A Central Elementary fourth-grade teacher is the new council member for the City of Cologne.
Kyle Evenski, who has lived in Cologne for five years, was selected unanimously Monday for the position vacated by Jill Skaaland, who had announced her resignation in May.
Also vying for the position was Jackie Hamre, a six month resident of Cologne who works as an employee relations business partner for Carver County.
Council members had debated about who to select at their past several meetings, even considering a coin flip, but choose Evenski for his interest and experience living in Cologne.
One major concern was Evenski’s ability to attend meetings as he also teaches eighth grade football for Central and B squad baseball.
That concern was quieted though as Evenski, who was present at the meeting unlike Hamre, was up front about his other responsibilities and told the council he was intent on attending meetings.
“To be honest, I feel I am able to multi-task pretty well,” he said. “If I would be elected, I would do everything in my power to not be at the 80 percent or whatever. I’d do everything I could to make it 100 percent of the time, because I know that’s what it takes to help the city succeed with the decisions that are made.”
Kyle and his wife, Nicole, have two children, Kyson, 4, and Ashlyn, 2.
“I’ve seen what the city council has done and what the city in general, in the six years I’ve been here now, the direction that we’ve gone,” he said. “I’d like to take a more active part in helping us get to that next step. It’s fun to see the growth, it’s fun to see the things that are going on as an outsider. It would be fun to see how things work and be part of that process and feel that sense of commitment and success from within.”
In regular business, council members approved a street reconstruction project not to exceed $116,000.
Among the facets of the project, explained by City Administrator John Hendel, were bids of $58,587.60 from WM Mueller for pothole and street reconstruction in town, $6,536.70 from Bargen Inc. for crack sealing and $44,145,09 from Pearson Bros., Inc. for seal and chip coating and the possible mill overlay of Playhouse Street.
Hendel said they will reexamine streets in the future budget process to ensure that they are kept up and last 30 to 40 years.
“If we don’t stay on top of and don’t stay in line with what we’re supposed to be doing, we’re going to get bad roads in newer parts of town,” he said. “We have to make sure we take care of our infrastructure. It may hurt a little bit here and there, but at the same time we have funds sitting around to help us with things that we need to pay attention to.”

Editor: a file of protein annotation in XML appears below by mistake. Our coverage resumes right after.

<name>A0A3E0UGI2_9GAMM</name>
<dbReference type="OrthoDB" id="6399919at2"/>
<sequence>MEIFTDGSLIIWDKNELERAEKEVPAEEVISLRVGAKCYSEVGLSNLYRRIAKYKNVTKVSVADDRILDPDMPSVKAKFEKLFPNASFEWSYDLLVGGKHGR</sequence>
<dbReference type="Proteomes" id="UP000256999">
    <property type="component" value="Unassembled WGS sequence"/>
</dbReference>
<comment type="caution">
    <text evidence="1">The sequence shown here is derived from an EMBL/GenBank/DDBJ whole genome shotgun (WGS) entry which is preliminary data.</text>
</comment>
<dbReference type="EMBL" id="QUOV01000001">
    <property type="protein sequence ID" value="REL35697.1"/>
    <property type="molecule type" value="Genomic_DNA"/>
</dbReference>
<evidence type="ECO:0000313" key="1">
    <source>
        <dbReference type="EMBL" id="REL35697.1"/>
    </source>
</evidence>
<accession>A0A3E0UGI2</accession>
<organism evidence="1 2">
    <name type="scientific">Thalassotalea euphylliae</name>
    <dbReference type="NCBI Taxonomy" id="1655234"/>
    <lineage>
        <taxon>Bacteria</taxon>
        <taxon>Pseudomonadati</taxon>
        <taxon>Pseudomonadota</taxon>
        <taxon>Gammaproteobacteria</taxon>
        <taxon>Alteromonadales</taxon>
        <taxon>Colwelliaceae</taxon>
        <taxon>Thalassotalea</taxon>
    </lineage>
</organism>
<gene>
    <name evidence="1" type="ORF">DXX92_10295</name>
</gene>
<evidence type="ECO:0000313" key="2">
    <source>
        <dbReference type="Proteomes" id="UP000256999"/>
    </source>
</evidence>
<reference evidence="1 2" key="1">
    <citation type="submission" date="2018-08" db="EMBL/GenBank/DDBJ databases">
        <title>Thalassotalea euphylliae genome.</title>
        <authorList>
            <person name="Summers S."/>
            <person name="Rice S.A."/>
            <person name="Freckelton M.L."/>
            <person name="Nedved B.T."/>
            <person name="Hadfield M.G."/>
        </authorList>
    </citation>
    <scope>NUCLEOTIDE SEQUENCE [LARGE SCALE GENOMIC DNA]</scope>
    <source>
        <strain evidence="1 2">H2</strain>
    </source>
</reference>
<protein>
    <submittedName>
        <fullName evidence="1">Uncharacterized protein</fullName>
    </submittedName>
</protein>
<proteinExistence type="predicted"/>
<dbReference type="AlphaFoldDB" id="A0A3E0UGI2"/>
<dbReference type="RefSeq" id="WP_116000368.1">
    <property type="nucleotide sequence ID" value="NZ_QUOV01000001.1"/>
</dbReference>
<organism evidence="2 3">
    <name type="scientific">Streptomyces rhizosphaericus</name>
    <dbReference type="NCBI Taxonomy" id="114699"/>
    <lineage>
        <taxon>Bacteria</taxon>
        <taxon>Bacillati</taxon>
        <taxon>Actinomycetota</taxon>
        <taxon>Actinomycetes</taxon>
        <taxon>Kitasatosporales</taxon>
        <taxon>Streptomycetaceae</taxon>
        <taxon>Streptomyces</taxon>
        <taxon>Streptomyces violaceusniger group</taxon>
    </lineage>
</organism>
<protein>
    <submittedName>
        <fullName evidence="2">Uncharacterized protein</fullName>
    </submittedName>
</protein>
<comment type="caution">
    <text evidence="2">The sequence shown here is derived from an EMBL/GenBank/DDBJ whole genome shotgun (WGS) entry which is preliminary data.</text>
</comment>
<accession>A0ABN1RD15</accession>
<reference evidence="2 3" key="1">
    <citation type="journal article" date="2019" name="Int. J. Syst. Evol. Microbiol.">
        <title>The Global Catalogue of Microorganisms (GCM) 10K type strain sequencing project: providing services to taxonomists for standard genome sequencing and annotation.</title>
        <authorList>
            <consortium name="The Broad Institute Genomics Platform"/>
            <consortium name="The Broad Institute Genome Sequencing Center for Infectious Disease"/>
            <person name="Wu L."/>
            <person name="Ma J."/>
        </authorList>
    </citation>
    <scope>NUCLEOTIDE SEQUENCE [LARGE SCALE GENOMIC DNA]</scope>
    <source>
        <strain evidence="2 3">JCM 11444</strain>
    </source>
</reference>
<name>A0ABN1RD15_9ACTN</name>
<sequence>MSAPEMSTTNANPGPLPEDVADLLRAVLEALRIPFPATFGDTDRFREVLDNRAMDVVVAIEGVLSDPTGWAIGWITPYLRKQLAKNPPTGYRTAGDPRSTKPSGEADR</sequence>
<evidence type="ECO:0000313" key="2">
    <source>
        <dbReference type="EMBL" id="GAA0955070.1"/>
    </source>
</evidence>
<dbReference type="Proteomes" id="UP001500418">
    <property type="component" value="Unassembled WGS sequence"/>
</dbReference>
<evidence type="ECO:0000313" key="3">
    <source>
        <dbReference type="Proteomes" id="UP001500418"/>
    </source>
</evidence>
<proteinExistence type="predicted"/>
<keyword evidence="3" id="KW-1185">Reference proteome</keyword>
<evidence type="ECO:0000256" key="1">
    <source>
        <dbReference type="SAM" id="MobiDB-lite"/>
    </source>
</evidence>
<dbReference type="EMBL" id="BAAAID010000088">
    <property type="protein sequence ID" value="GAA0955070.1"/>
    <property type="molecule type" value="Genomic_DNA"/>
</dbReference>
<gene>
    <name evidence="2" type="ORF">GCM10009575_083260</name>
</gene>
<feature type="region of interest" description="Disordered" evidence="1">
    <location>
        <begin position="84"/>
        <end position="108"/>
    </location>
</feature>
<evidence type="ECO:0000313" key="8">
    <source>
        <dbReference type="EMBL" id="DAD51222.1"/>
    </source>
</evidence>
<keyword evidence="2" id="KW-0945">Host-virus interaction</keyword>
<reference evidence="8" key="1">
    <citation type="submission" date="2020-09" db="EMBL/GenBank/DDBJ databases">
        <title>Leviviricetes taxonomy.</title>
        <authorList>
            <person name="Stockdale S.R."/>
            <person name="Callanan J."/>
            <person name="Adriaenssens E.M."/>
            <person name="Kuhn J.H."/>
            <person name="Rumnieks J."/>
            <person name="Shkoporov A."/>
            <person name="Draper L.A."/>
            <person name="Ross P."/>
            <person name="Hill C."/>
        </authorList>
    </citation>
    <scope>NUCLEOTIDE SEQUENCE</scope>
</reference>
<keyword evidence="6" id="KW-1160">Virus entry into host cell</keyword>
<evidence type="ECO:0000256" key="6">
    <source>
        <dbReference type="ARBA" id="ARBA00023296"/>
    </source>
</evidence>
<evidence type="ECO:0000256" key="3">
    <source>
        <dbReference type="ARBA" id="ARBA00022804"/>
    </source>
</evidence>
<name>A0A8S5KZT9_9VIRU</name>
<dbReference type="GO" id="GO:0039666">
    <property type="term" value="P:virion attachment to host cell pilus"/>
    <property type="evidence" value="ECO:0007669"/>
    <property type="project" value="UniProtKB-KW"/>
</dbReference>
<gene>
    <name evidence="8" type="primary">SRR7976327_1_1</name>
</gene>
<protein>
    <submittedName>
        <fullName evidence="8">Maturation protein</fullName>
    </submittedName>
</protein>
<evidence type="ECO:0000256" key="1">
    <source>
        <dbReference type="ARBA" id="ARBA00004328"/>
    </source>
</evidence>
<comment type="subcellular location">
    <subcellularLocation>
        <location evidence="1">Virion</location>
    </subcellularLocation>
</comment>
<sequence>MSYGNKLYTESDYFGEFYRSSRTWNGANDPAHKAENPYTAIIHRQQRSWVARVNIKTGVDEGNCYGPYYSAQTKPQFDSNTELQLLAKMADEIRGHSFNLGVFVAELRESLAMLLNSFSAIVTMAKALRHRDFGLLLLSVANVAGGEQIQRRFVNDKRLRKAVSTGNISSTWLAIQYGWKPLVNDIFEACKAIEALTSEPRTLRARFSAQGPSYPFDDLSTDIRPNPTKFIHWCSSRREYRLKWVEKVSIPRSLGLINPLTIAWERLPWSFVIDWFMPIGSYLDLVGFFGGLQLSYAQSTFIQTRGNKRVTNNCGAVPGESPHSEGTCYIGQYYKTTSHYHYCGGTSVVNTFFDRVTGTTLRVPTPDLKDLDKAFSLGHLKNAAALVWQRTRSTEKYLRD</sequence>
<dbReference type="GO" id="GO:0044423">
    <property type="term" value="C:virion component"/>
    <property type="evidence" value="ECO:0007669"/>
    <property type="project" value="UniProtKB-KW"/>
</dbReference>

Hendel explained there is $65,000 allocated for streets and roadways in the budget, $81,644 in the streets fund balance and an additional $69,898 in local government aid, more than the $79,597 originally in the budget.
Council members questioned whether to use that local government aid right now or save it for the future, ultimately deciding to pay for the project using the other two sources.
“I think our streets are getting bad and we’ve got to spend some money on them otherwise it will be very costly,” said council member Don Meyer.
One additional concern raised by council member Jeff McInnis was the impact of the inflow/infiltration plan and whether they would have to pay for street reconstruction twice.
Hendel said while the scope of that project is not known, most of the I/I plan could be done without impacting the street,
In other news, council members approved switching some of the city’s funds and banking transactions to Klein Bank in addition to Security State Bank, approve a bid from G&K Services for uniforms for city workers and cleaning services and approved a contract with Owatonna-based Jaguar Communications for city phone services. While there are costs associated with each of these, all of these measures save the city money compared to prior services. The Cologne City Council will next meet on Monday, Aug. 5, at 7 p.m.
Contact Adam Gruenewald at email@example.com.